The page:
Russia pressures Navalny’s allies in build-up to weekend protests

Published January 22, 2021
LONDON: Britain’s Home Secretary Priti Patel (centre), Vin Diwakar (right), an official of the National Health Service, and Martin Hewitt, chair of the Police Chiefs’ Council, speak during a media briefing about Covid-19 at Downing Street on Thursday.—AP
LONDON: Britain’s Home Secretary Priti Patel (centre), Vin Diwakar (right), an official of the National Health Service, and Martin Hewitt, chair of the Police Chiefs’ Council, speak during a media briefing about Covid-19 at Downing Street on Thursday.—AP

MOSCOW: Russian authorities detained a top aide of jailed opposition politician Alexei Navalny on Thursday and warned social media platforms against spreading online calls to stage weekend protests.

Navalny’s allies are planning to hold demonstrations in around 65 cities across the country on Saturday in support of the Kremlin critic, who was arrested and jailed on his return to Russia over the weekend.

Navalny, 44, returned to Russia on Sunday from Germany, where he had been recovering from a near-fatal poisoning with the Novichok nerve agent in an attack he blamed on Russian security services and President Vladimir Putin.

His arrest drew widespread Western condemnation, with the United States, the European Union, France and Canada all calling for his release.

Prosecutors warned Russians against taking to the streets during the coronavirus pandemic and police detained prominent activist Lyubov Sobol, a key Navalny ally, on Thursday.

“She was detained for calling people to join unsanctioned rallies,” her lawyer Vladimir Voronin said.

He added that Sobol, who is a lawyer by training, faces a fine.

Another lawyer with Navalny’s anti-corruption foundation, Vladlen Los, who is a national of Belarus, said he had been ordered to leave Russia.

Prosecutors warned Russians against staging “illegal mass protests” and demanded a ban on websites promoting Saturday’s demonstrations.

“Law enforcement agencies have been advised to take preventative measures and administrative action against violators,” the Prosecutor General’s office said in a statement.

State communications watchdog Roskomnadzor, for its part, cautioned social media platforms against encouraging minors to participate in the rallies.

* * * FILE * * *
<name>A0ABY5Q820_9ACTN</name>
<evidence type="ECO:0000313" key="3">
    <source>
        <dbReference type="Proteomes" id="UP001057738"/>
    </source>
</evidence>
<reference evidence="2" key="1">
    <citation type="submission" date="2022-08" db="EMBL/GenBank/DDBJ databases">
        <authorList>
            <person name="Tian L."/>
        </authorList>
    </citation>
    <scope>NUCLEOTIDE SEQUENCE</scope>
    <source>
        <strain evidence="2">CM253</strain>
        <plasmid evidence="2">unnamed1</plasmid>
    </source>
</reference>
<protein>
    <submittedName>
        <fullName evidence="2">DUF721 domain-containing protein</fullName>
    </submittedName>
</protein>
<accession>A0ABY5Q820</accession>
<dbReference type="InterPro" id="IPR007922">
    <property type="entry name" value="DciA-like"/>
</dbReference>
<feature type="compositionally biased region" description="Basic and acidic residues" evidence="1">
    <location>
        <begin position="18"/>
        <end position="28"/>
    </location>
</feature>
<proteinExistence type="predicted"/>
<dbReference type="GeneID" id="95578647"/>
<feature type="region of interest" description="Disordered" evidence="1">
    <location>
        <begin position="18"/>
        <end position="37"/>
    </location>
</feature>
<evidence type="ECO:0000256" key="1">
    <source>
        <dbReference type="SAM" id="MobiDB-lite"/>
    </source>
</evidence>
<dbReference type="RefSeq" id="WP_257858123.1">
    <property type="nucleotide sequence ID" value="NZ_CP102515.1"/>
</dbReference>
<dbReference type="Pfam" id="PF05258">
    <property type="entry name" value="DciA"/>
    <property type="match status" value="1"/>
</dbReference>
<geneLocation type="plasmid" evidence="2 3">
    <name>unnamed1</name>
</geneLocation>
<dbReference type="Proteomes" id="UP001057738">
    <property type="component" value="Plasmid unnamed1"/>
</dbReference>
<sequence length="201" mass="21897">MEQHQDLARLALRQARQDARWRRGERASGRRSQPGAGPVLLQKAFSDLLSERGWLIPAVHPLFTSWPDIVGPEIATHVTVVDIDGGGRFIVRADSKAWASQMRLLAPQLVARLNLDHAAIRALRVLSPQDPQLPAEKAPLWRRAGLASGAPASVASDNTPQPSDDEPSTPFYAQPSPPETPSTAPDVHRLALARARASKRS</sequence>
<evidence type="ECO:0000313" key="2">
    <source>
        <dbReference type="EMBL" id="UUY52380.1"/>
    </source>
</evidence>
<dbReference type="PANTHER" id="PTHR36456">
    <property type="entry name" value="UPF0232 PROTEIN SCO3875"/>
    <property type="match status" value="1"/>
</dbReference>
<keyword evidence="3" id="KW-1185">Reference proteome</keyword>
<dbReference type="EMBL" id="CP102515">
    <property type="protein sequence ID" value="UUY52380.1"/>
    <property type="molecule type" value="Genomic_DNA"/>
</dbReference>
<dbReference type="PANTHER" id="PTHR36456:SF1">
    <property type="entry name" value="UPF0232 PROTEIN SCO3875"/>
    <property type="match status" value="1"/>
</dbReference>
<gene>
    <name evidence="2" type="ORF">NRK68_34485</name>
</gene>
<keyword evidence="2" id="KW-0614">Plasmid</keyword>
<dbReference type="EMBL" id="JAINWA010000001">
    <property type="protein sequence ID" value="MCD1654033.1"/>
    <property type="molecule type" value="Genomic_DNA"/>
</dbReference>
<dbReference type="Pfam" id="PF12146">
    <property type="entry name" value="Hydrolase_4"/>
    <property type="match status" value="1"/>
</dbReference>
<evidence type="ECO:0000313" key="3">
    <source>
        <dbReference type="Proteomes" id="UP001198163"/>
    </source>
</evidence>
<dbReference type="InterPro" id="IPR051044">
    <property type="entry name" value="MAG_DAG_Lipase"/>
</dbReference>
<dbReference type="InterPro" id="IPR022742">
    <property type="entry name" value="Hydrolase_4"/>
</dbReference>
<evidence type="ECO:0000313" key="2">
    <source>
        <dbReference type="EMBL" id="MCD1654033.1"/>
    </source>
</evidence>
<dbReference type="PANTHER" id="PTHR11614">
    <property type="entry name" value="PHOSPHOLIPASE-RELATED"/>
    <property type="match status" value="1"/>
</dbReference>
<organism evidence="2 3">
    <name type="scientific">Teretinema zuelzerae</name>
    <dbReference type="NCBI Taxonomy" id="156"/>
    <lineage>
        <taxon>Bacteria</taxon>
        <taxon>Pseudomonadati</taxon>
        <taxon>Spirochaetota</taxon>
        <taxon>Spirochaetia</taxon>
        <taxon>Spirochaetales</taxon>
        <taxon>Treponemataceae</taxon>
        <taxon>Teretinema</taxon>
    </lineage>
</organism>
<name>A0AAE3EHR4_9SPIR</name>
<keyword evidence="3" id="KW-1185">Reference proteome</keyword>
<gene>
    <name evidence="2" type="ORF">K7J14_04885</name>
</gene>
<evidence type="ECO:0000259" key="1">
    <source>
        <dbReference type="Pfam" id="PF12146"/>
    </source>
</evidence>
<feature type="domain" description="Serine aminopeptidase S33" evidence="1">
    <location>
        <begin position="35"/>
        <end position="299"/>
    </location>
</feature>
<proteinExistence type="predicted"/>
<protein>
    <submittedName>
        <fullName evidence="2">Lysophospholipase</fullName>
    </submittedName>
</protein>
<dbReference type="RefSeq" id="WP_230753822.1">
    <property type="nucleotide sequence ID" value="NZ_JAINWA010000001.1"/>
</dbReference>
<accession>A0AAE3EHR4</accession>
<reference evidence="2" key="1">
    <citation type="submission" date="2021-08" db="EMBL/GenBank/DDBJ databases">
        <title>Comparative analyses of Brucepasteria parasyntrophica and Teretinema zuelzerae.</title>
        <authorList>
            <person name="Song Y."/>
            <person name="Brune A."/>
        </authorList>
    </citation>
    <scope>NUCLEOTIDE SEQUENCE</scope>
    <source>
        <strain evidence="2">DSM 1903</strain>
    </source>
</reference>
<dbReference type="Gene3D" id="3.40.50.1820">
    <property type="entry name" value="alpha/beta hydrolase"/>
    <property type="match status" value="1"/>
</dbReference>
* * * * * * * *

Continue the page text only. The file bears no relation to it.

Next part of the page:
“Administrative action will be taken against internet platforms,” the watchdog said, adding that failure to remove “banned information” could result in fines of up to 4 million rubles ($54,000).

A hastily organised hearing on Monday ordered Navalny jailed for 30 days and his aides fear several pending cases against him are a pretext to give him a long prison term.

After he was placed behind bars, Navalny’s associates released a probe into an opulent Black Sea property allegedly owned by Putin alongside a fund-raising call to support more investigations.

Navalny spokeswoman Kira Yarmysh said on Thursday that his team has since received 10 million rubles ($136,000) in donations.

The two-hour video report had been viewed more than 44 million times since its release on Tuesday, becoming the Kremlin critic’s most-watched YouTube investigation.

Calls in Navalny support

A number of public figures including actors, musicians and athletes have in recent days spoken out in support of the jailed opposition figure.

The former captain of Russia’s national football team, Igor Denisov, said Thursday that although he was never interested in politics, Navalny “should be freed”.

In a video message on the sports.ru website, Denisov said he had “great respect” for Navalny — an unusual step for Russian athletes who usually toe the Kremlin line.

Navalny in recent years has released a series of investigations into the alleged wealth of Putin’s allies, but Tuesday’s report was the first time he has targeted the Russian president in a lengthy expose.

Published in Dawn, January 22nd, 2021

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